• Explainable machine learning: Any user can now see simple explanations of the factors that influenced why a machine learning model predicted a certain outcome. For example, of all the factors that influenced the denial of a bank loan application, employees using OAC can quickly see which were the most determinant and why.
  • Automated data preparation: A data profiling engine samples and scans data to identify and proactively prompt users about potential data quality issues, such as suggesting the obfuscation of sensitive credit card information. It can add value other ways, such as enriching zip codes with city, population, income, ethnicity, and payment data to provide more in-depth location analysis.
  • Text analytics: Text analytics lets analysts extract words from unstructured data, count them, visualize the results, and then join that analysis with the original data. For example, sentiment analysis uses text analytics to determine whether comments are negative, positive, or neutral. This can, for example, help better understand how a product launch is performing based on text in surveys or social media.
  • Video: T.K. Anand, senior vice president, Oracle Analytics, discusses how Oracle Cloud is leading the third wave of data analytics.

  • Affinity analysis: This feature discovers relationships in data by identifying sets of items that often appear together. For example, using market basket analysis, retailers can look at popular combinations to better manage store layout, coupon offers, and cross-selling. It’s also valuable for direct marketing and sales promotions.
  • Graph analytics: Graph analytics show data relationships visually, such as how people and transactions are connected, or what the shortest distance is between two hubs in a network. This has powerful applications in a variety of domains, from social media to security and compliance. Marketers can use it for ranking and measuring the importance of website pages.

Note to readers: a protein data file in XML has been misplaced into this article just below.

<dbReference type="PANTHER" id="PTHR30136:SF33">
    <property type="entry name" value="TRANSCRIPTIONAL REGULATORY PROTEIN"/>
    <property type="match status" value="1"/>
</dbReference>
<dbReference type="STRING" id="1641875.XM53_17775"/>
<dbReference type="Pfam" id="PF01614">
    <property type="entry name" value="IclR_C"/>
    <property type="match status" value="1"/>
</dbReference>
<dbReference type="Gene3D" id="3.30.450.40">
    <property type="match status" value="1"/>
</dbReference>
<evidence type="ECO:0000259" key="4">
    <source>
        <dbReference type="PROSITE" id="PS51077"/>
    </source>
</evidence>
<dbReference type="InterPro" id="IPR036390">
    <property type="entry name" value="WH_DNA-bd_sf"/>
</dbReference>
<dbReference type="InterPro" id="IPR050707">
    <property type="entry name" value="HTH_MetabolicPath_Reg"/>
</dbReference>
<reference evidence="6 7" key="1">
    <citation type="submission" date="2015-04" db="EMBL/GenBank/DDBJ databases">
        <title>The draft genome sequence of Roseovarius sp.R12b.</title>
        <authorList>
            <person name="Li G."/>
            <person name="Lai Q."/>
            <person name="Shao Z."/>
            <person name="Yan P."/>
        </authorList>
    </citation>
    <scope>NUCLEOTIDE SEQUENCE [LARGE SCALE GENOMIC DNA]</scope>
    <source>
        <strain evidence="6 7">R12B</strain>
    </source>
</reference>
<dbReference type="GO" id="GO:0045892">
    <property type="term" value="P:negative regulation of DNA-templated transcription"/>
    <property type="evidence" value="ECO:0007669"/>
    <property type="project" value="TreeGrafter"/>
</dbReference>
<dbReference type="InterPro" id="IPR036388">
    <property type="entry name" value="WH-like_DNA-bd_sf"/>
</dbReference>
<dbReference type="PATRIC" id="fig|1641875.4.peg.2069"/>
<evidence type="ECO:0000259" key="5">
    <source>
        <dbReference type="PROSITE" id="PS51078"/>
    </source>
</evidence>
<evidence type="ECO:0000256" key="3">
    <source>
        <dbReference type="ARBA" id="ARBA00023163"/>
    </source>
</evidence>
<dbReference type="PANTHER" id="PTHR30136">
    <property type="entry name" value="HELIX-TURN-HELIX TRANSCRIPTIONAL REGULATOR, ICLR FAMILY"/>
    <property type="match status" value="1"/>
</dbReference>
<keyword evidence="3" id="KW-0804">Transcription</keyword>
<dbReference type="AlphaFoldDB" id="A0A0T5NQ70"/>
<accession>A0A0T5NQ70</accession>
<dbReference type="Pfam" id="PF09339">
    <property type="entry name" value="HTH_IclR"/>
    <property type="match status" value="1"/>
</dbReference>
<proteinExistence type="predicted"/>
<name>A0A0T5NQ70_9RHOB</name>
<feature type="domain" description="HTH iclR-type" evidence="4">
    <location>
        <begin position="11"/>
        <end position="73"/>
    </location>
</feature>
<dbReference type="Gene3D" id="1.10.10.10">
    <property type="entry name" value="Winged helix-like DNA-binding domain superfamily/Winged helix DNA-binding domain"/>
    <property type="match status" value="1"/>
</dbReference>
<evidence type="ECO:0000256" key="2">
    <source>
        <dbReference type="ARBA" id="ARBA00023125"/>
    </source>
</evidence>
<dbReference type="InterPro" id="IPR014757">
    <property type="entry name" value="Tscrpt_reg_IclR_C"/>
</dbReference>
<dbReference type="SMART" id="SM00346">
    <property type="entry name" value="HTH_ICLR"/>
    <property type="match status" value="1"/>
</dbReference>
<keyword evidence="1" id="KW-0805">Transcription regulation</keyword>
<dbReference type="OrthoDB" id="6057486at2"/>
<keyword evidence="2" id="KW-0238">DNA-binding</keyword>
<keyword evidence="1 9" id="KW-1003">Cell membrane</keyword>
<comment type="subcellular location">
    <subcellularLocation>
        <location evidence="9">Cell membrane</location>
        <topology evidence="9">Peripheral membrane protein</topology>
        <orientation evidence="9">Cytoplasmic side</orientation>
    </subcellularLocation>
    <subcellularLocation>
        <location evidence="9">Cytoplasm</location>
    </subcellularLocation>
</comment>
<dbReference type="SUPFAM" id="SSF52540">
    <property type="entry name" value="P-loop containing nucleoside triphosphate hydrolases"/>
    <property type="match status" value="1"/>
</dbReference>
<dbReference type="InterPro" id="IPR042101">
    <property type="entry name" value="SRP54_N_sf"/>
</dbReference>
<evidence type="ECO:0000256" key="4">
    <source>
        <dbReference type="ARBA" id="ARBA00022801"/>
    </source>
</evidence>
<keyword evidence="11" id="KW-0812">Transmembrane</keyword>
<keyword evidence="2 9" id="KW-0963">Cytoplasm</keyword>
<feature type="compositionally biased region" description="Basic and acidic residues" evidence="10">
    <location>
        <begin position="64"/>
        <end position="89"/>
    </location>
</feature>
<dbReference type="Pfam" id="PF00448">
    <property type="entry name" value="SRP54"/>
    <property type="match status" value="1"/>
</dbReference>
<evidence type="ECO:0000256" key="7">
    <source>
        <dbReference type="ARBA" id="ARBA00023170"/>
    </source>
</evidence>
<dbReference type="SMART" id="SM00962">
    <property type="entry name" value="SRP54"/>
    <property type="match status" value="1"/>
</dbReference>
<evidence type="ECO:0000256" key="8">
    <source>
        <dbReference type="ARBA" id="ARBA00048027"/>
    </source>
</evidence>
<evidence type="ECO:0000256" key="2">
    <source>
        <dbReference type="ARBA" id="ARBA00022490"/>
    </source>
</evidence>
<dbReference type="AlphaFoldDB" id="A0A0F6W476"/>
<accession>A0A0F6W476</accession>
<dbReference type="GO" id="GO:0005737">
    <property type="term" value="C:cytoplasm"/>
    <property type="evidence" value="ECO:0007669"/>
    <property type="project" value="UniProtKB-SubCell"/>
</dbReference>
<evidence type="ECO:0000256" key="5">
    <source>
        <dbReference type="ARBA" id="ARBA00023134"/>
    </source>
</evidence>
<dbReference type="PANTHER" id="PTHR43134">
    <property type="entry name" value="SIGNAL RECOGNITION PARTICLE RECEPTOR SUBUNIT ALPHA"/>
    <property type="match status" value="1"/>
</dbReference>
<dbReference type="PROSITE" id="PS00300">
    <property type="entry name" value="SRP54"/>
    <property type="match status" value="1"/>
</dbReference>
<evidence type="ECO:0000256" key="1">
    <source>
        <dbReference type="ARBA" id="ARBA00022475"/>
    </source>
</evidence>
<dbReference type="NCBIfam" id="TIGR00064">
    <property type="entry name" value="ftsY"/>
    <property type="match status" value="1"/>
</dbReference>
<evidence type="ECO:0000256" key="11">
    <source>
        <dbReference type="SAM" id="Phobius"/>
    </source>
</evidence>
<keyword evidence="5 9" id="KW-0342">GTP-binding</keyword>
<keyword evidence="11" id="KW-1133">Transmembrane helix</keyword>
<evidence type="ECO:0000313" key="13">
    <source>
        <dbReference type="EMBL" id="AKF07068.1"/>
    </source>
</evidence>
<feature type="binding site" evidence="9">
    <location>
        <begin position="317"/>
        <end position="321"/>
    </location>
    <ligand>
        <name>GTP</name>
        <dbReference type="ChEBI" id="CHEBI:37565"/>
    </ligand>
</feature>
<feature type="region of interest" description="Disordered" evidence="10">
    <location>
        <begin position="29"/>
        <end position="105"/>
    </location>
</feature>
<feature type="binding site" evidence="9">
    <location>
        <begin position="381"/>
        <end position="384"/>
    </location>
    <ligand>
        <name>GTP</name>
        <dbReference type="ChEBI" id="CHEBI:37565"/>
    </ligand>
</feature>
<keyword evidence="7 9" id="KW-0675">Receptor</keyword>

• Custom map analytics: Map analytics gives users the ability to apply custom images as map backgrounds and create map layers to enhance data visualizations. For example, doctors can visualize data on an image of the human body to identify areas that require attention and visually track the impact of medication or other treatments. Customers can bring in map information, such as weather and building schematics, and easily present it with their business data.
  • Oracle Analytics mobile app: The new Oracle Analytics mobile app lets users find data quickly and easily, all with a consistent user experience across Oracle Analytics Cloud and the app. It lets users interact with data visualizations, explore dashboards, and share information across teams for further collaboration. Users can also listen to natural-language–generated audio narratives of the most salient points from reports, dashboards, and visualizations.
  • Natural language processing: Oracle Analytics Cloud allows users to query their data in natural language using a simple, search-like experience—using text or voice—and obtain spoken narratives of the results. It supports 28 different languages and various language constructs, such as synonyms, abbreviations, dynamic filters, and calculations. Users can type, text, or speak aloud to ask business questions, such as, “what’s our employee churn this month?” and get an employee attrition dashboard in return.

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Illustration: Wes Rowell

jeff erickson

Jeff Erickson

Jeff Erickson is director of tech content at Oracle. You can follow him on Twitter at @erickson4.